6 6 Broad Environment The broad environment consists of domestic and global forces such as:  socio-cultural trends (e.g. demographics)  technological trends (e.g. internet)  political trends (e.g. open markets)  economic trends (e.g. growing economy) The broad environment forms the context within which the firm and its task environment exist. The broad environment consists of domestic and global forces such as:  socio-cultural trends (e.g. demographics)  technological trends (e.g. internet)  political trends (e.g. open markets)  economic trends (e.g. growing economy) The broad environment forms the context within which the firm and its task environment exist.

7 7 Task Environment The task environment consists of external stakeholders -- groups or individuals outside the organization that are significantly influenced by or have a major impact on the organization -- such as:  Customers  Suppliers  Competitors  Communities  Financial intermediaries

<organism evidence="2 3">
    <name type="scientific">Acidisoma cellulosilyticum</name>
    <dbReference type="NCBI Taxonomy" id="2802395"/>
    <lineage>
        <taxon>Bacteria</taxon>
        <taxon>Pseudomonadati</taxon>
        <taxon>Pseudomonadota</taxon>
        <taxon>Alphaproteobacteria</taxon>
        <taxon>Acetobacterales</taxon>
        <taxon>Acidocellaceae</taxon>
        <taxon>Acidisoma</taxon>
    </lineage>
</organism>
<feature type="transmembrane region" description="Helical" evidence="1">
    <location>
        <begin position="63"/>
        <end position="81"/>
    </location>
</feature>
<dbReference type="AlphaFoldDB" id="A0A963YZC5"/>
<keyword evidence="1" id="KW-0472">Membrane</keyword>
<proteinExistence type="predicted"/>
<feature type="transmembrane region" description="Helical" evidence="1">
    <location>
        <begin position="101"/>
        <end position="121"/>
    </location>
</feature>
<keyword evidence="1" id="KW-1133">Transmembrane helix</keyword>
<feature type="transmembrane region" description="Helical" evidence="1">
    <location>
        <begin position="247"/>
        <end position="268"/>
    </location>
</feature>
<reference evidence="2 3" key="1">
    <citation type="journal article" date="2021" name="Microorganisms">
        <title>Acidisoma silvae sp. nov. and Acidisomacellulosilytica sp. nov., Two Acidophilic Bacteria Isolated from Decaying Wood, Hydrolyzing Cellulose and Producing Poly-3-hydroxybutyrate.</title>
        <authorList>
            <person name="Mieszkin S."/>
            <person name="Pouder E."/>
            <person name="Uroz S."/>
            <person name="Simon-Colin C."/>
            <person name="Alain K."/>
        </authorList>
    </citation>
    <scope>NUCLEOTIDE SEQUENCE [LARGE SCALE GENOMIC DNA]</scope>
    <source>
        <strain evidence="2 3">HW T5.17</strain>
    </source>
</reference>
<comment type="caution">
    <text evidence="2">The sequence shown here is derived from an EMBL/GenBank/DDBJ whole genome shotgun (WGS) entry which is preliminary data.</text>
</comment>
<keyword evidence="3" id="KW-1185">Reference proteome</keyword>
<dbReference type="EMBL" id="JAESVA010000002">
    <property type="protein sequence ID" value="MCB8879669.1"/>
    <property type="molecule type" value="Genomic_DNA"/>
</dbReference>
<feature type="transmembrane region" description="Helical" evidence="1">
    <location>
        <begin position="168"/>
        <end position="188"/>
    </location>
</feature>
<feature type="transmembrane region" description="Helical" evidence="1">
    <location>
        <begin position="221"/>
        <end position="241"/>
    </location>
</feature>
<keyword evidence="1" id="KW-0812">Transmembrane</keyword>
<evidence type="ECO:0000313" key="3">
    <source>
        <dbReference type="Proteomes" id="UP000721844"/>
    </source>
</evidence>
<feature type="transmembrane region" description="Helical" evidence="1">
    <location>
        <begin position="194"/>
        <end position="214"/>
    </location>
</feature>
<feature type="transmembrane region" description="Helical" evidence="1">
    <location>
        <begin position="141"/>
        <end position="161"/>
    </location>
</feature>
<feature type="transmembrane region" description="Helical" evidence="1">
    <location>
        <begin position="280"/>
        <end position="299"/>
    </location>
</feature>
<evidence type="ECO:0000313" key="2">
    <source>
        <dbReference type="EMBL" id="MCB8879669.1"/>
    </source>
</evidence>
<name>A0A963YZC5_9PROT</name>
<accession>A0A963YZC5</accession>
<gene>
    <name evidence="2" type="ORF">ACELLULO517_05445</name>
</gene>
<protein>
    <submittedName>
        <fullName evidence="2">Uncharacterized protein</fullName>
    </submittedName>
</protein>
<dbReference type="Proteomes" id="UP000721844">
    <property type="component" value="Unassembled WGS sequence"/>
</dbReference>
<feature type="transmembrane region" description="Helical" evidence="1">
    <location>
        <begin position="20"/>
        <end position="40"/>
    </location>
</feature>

8 8 Internal Environmental Analysis Internal stakeholders include managers, employees and the owners and their representatives (e.g., board of directors). Internal analysis includes an evaluation of internal stakeholders and the organization’s resources and capabilities Purpose of internal analysis to determine  strengths and opportunities for competitive advantage, and  weaknesses and organizational vulnerabilities that should be corrected. Internal stakeholders include managers, employees and the owners and their representatives (e.g., board of directors). Internal analysis includes an evaluation of internal stakeholders and the organization’s resources and capabilities Purpose of internal analysis to determine  strengths and opportunities for competitive advantage, and  weaknesses and organizational vulnerabilities that should be corrected.